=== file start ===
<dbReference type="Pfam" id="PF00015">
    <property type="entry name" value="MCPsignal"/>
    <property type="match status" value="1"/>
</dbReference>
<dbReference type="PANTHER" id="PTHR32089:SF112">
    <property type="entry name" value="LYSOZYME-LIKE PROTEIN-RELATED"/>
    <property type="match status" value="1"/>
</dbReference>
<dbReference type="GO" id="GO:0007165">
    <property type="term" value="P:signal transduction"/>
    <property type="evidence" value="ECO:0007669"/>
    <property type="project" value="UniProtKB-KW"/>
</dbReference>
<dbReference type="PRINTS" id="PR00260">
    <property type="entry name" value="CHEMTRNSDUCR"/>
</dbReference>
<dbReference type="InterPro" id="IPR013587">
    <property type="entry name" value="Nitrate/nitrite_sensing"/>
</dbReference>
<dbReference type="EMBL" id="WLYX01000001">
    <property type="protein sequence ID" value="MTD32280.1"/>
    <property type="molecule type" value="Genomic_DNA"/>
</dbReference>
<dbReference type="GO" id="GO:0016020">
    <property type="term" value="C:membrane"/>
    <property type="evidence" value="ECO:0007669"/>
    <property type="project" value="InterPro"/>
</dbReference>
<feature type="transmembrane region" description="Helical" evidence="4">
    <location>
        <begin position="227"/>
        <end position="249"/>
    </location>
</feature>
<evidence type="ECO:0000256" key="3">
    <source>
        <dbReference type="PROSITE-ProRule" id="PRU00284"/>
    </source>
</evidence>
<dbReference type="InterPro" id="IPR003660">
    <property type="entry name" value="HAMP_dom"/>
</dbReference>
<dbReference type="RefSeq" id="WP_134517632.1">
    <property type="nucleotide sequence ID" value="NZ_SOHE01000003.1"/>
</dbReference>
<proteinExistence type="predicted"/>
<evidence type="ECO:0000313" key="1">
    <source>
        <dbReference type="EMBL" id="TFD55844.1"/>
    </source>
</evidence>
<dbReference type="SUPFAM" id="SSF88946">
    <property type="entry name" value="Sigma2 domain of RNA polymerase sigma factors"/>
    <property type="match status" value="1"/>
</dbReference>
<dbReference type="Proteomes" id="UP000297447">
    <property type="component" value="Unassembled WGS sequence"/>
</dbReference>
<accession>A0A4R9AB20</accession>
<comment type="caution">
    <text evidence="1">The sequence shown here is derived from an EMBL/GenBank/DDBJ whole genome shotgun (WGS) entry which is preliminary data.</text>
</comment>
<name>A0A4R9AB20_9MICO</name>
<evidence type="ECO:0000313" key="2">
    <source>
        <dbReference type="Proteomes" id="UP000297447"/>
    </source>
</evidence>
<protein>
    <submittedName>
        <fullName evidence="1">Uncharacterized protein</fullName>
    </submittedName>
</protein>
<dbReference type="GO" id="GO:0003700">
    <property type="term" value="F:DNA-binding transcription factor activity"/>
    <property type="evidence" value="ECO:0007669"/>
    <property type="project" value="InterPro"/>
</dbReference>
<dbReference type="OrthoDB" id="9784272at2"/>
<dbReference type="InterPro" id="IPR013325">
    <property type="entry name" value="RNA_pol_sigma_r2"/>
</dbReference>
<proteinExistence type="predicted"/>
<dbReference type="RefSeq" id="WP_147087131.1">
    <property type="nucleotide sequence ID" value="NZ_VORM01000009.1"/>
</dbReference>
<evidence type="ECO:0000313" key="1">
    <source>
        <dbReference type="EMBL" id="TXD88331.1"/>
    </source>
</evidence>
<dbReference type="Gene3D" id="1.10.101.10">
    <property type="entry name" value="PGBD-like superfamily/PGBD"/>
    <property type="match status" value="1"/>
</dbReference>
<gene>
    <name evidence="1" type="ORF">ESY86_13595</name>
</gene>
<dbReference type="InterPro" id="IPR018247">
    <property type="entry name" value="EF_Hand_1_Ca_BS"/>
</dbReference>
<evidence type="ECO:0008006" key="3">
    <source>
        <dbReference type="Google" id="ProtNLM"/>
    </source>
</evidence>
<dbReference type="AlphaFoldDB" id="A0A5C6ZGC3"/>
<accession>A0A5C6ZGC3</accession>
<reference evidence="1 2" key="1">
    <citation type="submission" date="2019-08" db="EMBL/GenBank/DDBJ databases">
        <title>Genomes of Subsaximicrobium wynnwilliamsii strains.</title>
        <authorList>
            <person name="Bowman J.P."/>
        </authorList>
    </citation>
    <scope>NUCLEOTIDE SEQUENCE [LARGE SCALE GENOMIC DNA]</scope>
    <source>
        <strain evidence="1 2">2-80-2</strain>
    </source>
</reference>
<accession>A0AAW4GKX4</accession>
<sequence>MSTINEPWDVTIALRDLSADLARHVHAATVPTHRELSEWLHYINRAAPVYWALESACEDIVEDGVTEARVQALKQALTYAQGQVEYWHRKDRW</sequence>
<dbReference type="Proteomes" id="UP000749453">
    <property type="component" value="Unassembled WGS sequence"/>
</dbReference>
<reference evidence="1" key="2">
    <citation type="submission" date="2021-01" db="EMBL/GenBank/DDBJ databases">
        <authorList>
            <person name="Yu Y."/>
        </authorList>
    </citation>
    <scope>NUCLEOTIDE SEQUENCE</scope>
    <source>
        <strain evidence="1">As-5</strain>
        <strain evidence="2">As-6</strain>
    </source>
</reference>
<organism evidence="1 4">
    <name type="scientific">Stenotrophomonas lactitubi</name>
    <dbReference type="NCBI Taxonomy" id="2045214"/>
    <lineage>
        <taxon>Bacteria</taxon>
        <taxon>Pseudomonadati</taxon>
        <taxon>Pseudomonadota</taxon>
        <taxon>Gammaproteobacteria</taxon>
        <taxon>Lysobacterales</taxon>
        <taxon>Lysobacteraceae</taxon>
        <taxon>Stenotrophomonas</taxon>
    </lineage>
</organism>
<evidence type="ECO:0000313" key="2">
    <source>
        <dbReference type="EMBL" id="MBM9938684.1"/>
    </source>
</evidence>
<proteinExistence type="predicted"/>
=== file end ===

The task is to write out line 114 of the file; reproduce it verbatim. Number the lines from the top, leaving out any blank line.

        </authorList>